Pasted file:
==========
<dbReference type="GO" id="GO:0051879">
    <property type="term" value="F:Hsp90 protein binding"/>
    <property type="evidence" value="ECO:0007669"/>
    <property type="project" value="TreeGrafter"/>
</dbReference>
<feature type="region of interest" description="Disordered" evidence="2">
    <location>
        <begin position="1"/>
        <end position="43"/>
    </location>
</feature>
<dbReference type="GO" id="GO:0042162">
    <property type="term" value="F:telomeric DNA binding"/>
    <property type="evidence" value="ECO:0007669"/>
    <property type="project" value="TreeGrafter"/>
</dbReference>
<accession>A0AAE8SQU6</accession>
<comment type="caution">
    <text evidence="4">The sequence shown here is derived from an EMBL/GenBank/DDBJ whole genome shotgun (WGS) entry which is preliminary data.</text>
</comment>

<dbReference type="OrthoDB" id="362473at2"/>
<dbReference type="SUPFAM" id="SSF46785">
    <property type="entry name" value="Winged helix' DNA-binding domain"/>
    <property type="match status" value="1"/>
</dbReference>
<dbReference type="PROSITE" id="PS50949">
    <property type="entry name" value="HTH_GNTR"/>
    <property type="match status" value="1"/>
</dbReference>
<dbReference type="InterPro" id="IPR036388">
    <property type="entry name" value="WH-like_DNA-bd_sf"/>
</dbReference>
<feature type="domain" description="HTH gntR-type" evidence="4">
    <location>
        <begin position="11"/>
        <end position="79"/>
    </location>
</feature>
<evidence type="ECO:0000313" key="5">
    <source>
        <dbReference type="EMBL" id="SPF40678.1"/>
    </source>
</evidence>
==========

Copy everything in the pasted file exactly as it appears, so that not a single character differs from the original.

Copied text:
<dbReference type="GO" id="GO:0051879">
    <property type="term" value="F:Hsp90 protein binding"/>
    <property type="evidence" value="ECO:0007669"/>
    <property type="project" value="TreeGrafter"/>
</dbReference>
<feature type="region of interest" description="Disordered" evidence="2">
    <location>
        <begin position="1"/>
        <end position="43"/>
    </location>
</feature>
<dbReference type="GO" id="GO:0042162">
    <property type="term" value="F:telomeric DNA binding"/>
    <property type="evidence" value="ECO:0007669"/>
    <property type="project" value="TreeGrafter"/>
</dbReference>
<accession>A0AAE8SQU6</accession>
<comment type="caution">
    <text evidence="4">The sequence shown here is derived from an EMBL/GenBank/DDBJ whole genome shotgun (WGS) entry which is preliminary data.</text>
</comment>

<dbReference type="OrthoDB" id="362473at2"/>
<dbReference type="SUPFAM" id="SSF46785">
    <property type="entry name" value="Winged helix' DNA-binding domain"/>
    <property type="match status" value="1"/>
</dbReference>
<dbReference type="PROSITE" id="PS50949">
    <property type="entry name" value="HTH_GNTR"/>
    <property type="match status" value="1"/>
</dbReference>
<dbReference type="InterPro" id="IPR036388">
    <property type="entry name" value="WH-like_DNA-bd_sf"/>
</dbReference>
<feature type="domain" description="HTH gntR-type" evidence="4">
    <location>
        <begin position="11"/>
        <end position="79"/>
    </location>
</feature>
<evidence type="ECO:0000313" key="5">
    <source>
        <dbReference type="EMBL" id="SPF40678.1"/>
    </source>
</evidence>